Mosquitoes need sugar for flight and other metabolic activities [1–3]. Male mosquitoes, and females of some species, depend entirely on plant nectars [1, 2, 4, 5]. Both autogenous and anautogenous mosquitoes require carbohydrates for survival [6, 7], and evidence shows that sugar ingestion plays a critical role in longevity, fecundity, flight capacity, and host-seeking behaviour [8–11]. Mosquitoes forage for sugars mainly from floral nectaries [12, 13], but also from extra-floral nectaries, honeydew, plant phloem, and damaged and rotting fruits [2, 14]. As such, the availability of sugar sources in the local environment is a major determinant regulating survival, the dynamics of mosquito populations and their vector potential [15, 16].
Although previous studies have found scant evidence of sugar feeding in field collected An. gambiae, suggesting that this feeding habit rarely, if ever, occurs , recent studies have shown that these afrotropical malaria vectors feed intermittently on plant sugars when present in the plant habitats [10, 11, 17–19], and in a discriminating manner. The cues responsible for this discriminative feeding behaviour remain largely unclear. Previous studies have implicated potential fitness-related benefits (i.e. survival and fecundity) as the basis of host plant selection among malaria vectors . In semi-field experiments with some An. gambiae-associated plants commonly found growing around homesteads in western Kenya, non-blood fed females were found to survive relatively longer and laid more eggs when presented with certain plants including Manihot esculenta Crantz (Euphorbiaceae), Tecoma stans L. (Bignoniaceae), Ricinus communis L. (Euphorbiaceae), and Senna didymobotrya Fresen (Caesalpiniaceae) [10, 18, 20], than when presented with other associated plants. Interestingly, these four plant species also ranked among the highly preferred host plants for the vector. On the other hand, Lantana camara L. (Verbenaceae), Bidens pilosa L. (Asteraceae), Datura stramonium L. (Solanaceae) and Flaveria trinervia Mohr (Asteraceae) performed poorly in supporting these vital life parameters and were also the least preferred host plants [10, 11, 18, 20]. While these findings lend support to the hypothesis of benefit-based host plant selection, it was noted that Parthenium hysterophorus L. (Asteraceae) another highly preferred host plant, did not improve survival and fecundity . Manda et al.  attributed this phenomenon to a possible self-medication benefit to the malaria vectors. However, the mechanism by which these malaria vectors discriminate between beneficial and non-beneficial host plants is still not clear.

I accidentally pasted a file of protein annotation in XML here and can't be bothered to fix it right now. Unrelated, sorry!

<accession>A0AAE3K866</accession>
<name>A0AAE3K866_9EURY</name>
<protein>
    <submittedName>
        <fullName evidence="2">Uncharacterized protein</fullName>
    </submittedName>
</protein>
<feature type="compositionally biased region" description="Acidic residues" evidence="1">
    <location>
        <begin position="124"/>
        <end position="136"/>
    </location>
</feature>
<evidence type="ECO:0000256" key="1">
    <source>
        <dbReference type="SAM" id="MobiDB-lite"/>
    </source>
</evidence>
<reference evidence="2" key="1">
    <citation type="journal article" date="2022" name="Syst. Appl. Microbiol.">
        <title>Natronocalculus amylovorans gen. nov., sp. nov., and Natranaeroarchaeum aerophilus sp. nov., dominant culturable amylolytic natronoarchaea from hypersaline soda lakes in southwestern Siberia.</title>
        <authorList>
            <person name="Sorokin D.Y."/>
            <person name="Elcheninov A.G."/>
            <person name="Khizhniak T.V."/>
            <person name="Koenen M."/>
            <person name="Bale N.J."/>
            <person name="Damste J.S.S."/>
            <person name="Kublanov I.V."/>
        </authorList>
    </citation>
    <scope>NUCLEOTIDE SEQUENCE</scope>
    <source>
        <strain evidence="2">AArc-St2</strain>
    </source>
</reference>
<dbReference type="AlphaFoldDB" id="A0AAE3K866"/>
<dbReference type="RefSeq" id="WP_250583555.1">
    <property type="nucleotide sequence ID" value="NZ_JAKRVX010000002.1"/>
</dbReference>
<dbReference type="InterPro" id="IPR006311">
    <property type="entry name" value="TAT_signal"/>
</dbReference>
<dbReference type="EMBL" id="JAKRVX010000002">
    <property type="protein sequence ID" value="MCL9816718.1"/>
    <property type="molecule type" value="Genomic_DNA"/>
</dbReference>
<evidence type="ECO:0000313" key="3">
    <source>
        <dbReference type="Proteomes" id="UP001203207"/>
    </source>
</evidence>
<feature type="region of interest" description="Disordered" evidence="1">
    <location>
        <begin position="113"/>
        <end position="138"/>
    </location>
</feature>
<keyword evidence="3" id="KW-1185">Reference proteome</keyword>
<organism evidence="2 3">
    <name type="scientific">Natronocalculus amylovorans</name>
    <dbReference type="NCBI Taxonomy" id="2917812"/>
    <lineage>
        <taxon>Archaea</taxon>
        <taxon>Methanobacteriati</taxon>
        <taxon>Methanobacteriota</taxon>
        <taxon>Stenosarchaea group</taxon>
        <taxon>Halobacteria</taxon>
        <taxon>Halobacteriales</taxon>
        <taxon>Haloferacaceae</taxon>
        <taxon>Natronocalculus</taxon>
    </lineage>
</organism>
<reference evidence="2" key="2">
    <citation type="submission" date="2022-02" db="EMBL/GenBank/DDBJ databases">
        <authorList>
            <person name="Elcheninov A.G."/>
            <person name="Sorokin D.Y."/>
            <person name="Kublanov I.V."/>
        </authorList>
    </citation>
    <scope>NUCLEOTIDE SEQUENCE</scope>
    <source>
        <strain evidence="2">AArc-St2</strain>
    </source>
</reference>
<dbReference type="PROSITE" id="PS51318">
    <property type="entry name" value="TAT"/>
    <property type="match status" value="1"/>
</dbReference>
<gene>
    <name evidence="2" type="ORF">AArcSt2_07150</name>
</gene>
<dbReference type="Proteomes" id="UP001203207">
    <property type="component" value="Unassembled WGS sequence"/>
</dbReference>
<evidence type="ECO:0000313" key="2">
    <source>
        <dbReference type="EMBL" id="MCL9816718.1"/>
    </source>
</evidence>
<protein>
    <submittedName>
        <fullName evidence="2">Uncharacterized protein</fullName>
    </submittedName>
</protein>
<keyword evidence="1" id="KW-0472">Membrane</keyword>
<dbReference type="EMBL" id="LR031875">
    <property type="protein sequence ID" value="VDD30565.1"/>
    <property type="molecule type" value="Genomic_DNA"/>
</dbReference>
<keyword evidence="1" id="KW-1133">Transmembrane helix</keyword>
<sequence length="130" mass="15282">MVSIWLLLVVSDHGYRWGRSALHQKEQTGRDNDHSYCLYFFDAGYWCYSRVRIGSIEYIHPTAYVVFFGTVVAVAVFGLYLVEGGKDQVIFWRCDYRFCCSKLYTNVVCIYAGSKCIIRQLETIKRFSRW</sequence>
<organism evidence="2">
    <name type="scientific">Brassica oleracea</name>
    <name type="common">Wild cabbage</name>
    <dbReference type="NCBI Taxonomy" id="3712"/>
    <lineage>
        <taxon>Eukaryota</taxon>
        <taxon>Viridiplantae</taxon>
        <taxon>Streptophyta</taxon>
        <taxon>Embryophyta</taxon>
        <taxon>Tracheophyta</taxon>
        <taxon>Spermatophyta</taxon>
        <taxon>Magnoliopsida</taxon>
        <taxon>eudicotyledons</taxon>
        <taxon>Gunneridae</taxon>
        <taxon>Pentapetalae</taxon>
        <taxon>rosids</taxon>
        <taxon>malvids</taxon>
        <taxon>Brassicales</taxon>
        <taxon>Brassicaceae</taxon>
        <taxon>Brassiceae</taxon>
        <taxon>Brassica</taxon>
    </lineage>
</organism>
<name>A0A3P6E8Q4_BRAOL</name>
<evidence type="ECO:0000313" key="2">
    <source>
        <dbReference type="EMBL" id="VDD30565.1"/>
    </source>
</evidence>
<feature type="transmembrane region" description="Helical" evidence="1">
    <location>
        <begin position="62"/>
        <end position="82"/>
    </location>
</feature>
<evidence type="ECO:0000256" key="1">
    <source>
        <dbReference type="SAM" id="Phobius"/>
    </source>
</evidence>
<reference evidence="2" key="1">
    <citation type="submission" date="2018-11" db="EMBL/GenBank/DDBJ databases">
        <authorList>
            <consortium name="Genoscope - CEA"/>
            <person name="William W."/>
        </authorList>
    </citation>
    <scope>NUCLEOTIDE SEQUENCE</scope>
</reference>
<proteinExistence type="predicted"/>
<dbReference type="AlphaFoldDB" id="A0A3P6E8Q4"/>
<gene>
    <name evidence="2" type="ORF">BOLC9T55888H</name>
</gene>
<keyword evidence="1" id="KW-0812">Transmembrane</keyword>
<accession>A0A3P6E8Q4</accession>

Previous studies have shown that floral scents play a critical role in the location of sugar sources by mosquitoes of both sexes [2, 21–24]. It would seem, therefore, that plant odours contribute to the discriminative host plant selection by females of the malaria vector An. gambiae. From a management perspective, if these chemicals could be identified, and particularly those from plants which are highly attractive to mosquitoes, they can be used as lures in mosquito surveillance and control programs. Despite this potential, little is known about the composition of the volatiles released from these host plants attractive to mosquitoes . Their capacity to attract mosquitoes of both sexes and of varying physiological states and ages [2, 3, 25] makes plant-based attractants more appealing as a surveillance and control tool. In this study, we define the chemical basis by which An. gambiae females discriminate between different host plants. We used electrophysiological, behavioural and chemical analysis to demonstrate that olfactory cues mediate the discrimination of three differentially preferred host plant species for sugar feeding by females of this species. Our study also demonstrated that altering blend ratios of electrophysiologically-active components can increase their attractiveness to female mosquitoes, to the point of being more attractive than intact plants, thereby providing a practical direction for developing plant-based lures for this disease vector.